The power structure of Capitol Hill and control of the U.S. Senate will be decided by the outcome of two Senate seats heading for runoff elections in Georgia on January 5.
If Democrats take both Georgia seats, they’d have the power of the 50–50 spilt chamber through Vice President-elect Kamala Harris’ tie-breaking vote. But if Republicans secure one seat, they’ll maintain control of the Senate and Congress will remain spilt—given Democrats still have the U.S. House of Representatives.
And with stimulus unlikely to pass during the lame-duck session, control of the Senate next year is the key factor in determining the size and scope of the next economic aid package.
Just how high are the stakes? In the ballpark of $1 trillion. On Saturday, Goldman Sachs published a report that projects a $2 trillion economic aid package by February if Democrats win both Georgia seats. But if Republicans win one Georgia seat—and retain control of the Senate—Goldman Sachs projects an aid package between $700 billion to $1 trillion.
Back in May, House Democrats passed the $3 trillion HEROES Act, but the bill died in the Republican-controlled Senate. And during their negotiations with the White House, House Speaker Nancy Pelosi and Senate Minority Leader Chuck Schumer lowered their offer from $3 trillion to $2.2 trillion while the executive branch moved its offer up from under $1 trillion to $1.9 trillion. Yet the two sides failed to reach a deal before the election, which ousted President Trump.
But if Democrats win both Georgia seats, they’d be well positioned to pass a multi-trillion-dollar economic aid package following the inauguration of President-elect Joe Biden. In such a scenario, Democrats could even revoke their $2.2 trillion offer and do something closer to their original $3 trillion plan, by using a Senate procedure called budget reconciliation, Senate Democrats could pass a stimulus bill with a simple majority—thus not needing to win over a single Senate Republican vote.
“If both Georgia seats go Democrat, then I think the question then becomes not just how big is this bill, it’s how many additional big bills do we get?” Tom Porcelli, chief U.S. economist at RBC Capital Markets, recently told Fortune. “So much really relies on what’s going to happen on January 5.”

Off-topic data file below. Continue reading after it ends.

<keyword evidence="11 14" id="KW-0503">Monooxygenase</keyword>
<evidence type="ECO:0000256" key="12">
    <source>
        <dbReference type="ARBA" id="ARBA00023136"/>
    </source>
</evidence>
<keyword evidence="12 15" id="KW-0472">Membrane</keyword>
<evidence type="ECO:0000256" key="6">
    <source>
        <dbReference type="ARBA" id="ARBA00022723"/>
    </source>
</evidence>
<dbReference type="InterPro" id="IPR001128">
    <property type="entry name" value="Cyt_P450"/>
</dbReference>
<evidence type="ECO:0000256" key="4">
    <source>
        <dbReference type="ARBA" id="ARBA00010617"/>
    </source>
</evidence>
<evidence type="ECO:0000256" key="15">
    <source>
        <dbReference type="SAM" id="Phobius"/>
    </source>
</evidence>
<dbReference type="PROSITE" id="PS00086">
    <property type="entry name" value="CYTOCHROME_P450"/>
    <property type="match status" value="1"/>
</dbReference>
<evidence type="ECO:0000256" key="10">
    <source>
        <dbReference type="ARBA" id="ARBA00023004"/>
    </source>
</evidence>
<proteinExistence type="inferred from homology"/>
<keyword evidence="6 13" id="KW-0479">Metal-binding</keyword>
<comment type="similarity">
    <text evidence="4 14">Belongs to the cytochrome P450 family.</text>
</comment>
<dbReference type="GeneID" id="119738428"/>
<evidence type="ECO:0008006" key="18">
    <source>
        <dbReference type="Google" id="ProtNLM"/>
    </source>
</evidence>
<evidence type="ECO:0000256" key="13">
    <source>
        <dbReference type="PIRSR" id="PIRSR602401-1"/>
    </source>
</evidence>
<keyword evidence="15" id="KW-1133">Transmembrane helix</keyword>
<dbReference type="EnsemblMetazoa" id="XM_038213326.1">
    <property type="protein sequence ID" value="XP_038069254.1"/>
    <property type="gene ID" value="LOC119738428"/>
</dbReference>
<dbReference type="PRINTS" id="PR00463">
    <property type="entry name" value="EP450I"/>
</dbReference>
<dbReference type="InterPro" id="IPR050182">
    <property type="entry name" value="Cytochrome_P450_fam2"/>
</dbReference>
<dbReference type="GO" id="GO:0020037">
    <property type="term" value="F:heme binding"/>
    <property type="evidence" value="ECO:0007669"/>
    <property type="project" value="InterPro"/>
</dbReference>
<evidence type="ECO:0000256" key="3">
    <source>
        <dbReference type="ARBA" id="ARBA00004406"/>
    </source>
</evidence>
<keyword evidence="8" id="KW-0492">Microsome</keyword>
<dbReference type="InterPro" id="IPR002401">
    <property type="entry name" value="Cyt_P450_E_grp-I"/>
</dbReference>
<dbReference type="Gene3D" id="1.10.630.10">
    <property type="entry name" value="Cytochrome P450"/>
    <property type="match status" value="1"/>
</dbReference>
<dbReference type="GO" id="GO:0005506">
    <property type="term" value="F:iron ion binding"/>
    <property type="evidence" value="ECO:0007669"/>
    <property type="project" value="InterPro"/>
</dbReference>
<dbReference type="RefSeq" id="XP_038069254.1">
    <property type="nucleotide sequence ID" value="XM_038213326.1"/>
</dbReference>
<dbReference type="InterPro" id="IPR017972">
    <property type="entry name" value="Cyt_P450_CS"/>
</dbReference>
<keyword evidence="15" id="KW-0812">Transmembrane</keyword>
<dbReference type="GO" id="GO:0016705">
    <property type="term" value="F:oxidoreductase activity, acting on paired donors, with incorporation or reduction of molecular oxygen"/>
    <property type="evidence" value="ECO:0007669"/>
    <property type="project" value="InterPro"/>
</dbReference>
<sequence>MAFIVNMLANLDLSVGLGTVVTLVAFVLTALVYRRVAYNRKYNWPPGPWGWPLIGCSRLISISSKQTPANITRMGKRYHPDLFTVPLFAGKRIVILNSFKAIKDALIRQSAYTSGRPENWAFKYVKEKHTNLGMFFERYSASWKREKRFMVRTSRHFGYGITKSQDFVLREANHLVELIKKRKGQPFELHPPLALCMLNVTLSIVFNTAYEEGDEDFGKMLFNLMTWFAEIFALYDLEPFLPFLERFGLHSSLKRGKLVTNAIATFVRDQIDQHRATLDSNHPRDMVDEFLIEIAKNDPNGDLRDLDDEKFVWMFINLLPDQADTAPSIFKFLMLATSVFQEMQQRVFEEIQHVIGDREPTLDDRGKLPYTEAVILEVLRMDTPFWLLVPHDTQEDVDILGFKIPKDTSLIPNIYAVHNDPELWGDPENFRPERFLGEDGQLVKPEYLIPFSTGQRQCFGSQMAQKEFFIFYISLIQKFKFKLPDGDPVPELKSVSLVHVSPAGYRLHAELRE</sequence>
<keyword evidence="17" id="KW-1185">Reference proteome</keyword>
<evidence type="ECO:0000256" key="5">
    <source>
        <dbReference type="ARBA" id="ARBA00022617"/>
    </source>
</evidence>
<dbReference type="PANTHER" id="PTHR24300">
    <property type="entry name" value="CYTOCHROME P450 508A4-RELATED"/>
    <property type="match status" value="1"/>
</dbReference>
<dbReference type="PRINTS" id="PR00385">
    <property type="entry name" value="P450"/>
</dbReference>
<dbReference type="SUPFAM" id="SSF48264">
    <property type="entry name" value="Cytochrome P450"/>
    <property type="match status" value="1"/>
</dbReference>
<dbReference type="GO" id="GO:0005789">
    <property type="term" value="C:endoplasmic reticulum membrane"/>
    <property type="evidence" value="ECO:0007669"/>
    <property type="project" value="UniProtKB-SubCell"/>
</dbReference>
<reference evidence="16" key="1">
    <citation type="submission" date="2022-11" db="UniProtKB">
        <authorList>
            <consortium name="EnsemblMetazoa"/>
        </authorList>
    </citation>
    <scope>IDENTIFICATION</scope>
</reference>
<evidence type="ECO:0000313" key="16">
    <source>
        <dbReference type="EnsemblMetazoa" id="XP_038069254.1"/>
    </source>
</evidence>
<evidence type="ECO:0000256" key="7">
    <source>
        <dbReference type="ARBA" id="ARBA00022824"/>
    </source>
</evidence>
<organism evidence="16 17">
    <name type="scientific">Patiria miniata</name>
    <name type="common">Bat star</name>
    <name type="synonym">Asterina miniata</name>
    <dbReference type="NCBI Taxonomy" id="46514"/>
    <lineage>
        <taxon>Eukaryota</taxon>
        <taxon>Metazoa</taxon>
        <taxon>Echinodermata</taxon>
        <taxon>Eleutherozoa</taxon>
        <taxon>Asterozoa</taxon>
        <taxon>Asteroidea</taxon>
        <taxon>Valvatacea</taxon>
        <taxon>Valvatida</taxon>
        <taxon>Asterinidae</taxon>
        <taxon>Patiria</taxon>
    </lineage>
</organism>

On the other hand, if Republicans win one Georgia seat, it’s likely there could be significantly less economic aid. After the election, the White House’s $1.9 trillion offer effectively died as Senate Majority Leader Mitch McConnell took the reins for Republicans in the stimulus talks. Led by McConnell, fiscally-conservative Senate Republicans prefer a smaller stimulus package. On two occasions this fall, Senate Republicans put forward a $500 billion “skinny” package—which doesn’t include items like a second round of $1,200 stimulus checks. Both times that package was blocked by Senate Democrats.
Pelosi still calls McConnell’s limited package a “non-starter.” But if Republicans retain the Senate, Democrats might be forced to scale back their stimulus ambitions in order to get a package passed.
And if Republicans do maintain control of the Senate, they might not act quickly. Eric Winograd, senior economist at AllianceBernstein, says he finds it “hard to believe that Republicans in the Senate who were not eager to pass a stimulus bill in the midst of an electoral campaign would be willing to do so in the early days of a Democratic administration.”
A tight race
Among the two runoffs, one Georgia contest pits Democrat Jon Ossoff against incumbent Republican David Perdue. In the November general, Perdue bested Ossoff by 49.7% to 47.9%. However, Perdue was shy of the 50% needed to clinch the seat, so the race moved to a runoff.
Meanwhile, the other race will see Democrat Raphael Warnock up against Kelly Loeffler, who obtained the Senate seat through an appointment by Georgia Republican Gov. Brian Kemp in December 2019. The November contest, which included more than a dozen candidates, saw Warnock edge Loeffler 32.9% to 25.9%. The remaining one-third of the votes went to other candidates who did not qualify to advance to runoffs.
Early polling shows a tight race: Perdue leads Ossoff by 50% to 46% in a Remington poll of 1,450 likely Georgia voters between November 8 and 9. That same poll, which has a margin of error of 2.6 percentage points, puts Loeffler at 49% to Warnock’s 48%. Meanwhile, an InsiderAdvantage/FOX 5 poll of 800 likely Georgia voters conducted on November 16 finds Perdue and Ossoff tied at 49%, and Warnock besting Loeffler by 49% to 48%. Both races are within InsiderAdvantage’s margin of error of 3.5 percentage.
PredictIt gives Republicans 3-to-1 odds of claiming at least one of the Georgia Senate seat—and thus the Senate chamber. But party operatives on both sides see tight contests. Indeed, the November general election in Georgia was a nail-biter: Biden narrowly beat Trump in the Peach State by 49.5% to 49.3%, or just 12,670 votes.
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